Whatever the scenario, Adelphi’s experience indicates that the private market is a very different “kettle of fish” from the public sector. For those marketeers who want to ensure real success in private healthcare, we suggest you need to start by conducting comprehensive market research which will deliver an in–depth understanding of how the market operates.

  • There are numerous considerations which make it a very different world from the NHS. Below is just a taster of the sorts of topics which typically need to
    be explored...
  • Who is the self–pay patient? What do they actually look like?
  • What is the decision–making process for the use of new medicines in private healthcare?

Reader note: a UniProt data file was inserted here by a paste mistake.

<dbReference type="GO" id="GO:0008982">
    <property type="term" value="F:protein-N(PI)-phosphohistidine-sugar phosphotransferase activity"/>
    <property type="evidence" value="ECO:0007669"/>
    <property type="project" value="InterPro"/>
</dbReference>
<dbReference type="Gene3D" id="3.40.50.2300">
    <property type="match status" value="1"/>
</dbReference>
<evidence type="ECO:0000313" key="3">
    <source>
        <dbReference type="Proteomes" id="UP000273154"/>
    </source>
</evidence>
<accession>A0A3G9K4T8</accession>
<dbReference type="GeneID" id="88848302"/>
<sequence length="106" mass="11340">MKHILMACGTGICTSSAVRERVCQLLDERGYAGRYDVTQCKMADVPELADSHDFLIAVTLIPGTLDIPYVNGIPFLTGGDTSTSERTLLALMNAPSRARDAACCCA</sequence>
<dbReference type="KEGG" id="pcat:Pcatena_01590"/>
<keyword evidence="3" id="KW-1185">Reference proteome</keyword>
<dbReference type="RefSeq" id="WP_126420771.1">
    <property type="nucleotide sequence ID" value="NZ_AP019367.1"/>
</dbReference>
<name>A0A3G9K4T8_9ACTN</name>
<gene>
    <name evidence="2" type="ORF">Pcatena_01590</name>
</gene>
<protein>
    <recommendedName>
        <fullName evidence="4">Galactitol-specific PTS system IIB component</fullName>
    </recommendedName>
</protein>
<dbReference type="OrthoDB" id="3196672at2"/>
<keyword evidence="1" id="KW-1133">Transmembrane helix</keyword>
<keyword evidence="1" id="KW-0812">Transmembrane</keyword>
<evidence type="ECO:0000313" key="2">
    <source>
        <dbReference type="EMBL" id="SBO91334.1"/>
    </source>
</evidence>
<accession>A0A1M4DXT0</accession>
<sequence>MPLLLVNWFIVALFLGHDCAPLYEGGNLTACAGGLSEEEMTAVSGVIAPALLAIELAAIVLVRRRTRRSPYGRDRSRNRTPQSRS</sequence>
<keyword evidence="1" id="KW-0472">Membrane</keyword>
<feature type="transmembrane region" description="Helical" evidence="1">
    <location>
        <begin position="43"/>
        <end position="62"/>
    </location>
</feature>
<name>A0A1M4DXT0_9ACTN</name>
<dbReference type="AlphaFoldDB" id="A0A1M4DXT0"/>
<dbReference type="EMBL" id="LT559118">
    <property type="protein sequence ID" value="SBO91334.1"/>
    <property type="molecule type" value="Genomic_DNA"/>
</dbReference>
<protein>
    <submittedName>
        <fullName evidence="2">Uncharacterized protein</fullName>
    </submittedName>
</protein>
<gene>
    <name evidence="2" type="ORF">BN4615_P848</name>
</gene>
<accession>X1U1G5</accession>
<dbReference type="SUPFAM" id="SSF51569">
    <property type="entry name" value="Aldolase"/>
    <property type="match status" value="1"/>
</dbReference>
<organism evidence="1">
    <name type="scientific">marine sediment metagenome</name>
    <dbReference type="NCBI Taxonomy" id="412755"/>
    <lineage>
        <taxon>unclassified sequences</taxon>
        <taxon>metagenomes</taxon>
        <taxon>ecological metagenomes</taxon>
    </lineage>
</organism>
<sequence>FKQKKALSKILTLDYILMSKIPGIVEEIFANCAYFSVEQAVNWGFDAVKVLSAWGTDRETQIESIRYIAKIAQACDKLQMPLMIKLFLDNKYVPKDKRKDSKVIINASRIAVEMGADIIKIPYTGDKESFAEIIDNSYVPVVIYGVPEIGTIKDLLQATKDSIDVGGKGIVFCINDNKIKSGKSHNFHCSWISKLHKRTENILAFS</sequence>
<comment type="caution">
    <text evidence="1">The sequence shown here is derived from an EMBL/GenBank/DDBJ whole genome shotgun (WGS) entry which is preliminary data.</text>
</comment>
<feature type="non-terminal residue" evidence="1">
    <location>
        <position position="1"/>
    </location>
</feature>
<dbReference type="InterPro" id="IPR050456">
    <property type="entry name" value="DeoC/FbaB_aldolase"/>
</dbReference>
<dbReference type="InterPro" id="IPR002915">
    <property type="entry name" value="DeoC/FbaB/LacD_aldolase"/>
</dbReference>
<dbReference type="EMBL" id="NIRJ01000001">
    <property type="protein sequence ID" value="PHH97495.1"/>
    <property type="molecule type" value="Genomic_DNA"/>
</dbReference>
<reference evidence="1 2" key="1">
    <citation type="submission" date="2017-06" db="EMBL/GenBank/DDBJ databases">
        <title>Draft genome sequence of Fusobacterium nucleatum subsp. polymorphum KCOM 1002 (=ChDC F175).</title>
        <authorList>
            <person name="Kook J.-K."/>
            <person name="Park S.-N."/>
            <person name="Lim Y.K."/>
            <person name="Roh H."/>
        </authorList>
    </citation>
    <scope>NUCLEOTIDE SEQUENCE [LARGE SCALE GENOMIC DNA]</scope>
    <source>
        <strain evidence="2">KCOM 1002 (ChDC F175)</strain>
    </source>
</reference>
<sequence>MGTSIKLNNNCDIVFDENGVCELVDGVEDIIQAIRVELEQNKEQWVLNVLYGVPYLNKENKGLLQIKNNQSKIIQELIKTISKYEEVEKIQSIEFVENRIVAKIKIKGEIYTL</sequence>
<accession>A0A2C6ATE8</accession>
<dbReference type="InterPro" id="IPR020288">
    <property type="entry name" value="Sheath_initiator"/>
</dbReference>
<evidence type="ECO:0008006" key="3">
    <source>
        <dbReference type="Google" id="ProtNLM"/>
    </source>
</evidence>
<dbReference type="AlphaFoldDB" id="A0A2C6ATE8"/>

• Is there a formulary or not? If so, at what level?
  • What degree of clinical autonomy do HCPs have compared to the NHS?
  • How easy is it to access physicians who work in the private setting?
  • How likely are physicians to use a new product in the private sector?
  • What is the relationship between the private provider and the private insurer?
  • How does this relationship impact on medicines usage authorisation for usage?
  • Do private insurers actually input into medical decisions?
  • What is the role of the pharmacist?
  • How interventional is the pharmacist in prescribing decisions for private patients?
  • Are private healthcare insurers and providers willing to interact/negotiate with pharma?

In summary, those who dig deep to truly understand this market really do stand to benefit because self–pay private healthcare is here to stay, and what’s more, it’s set to grow.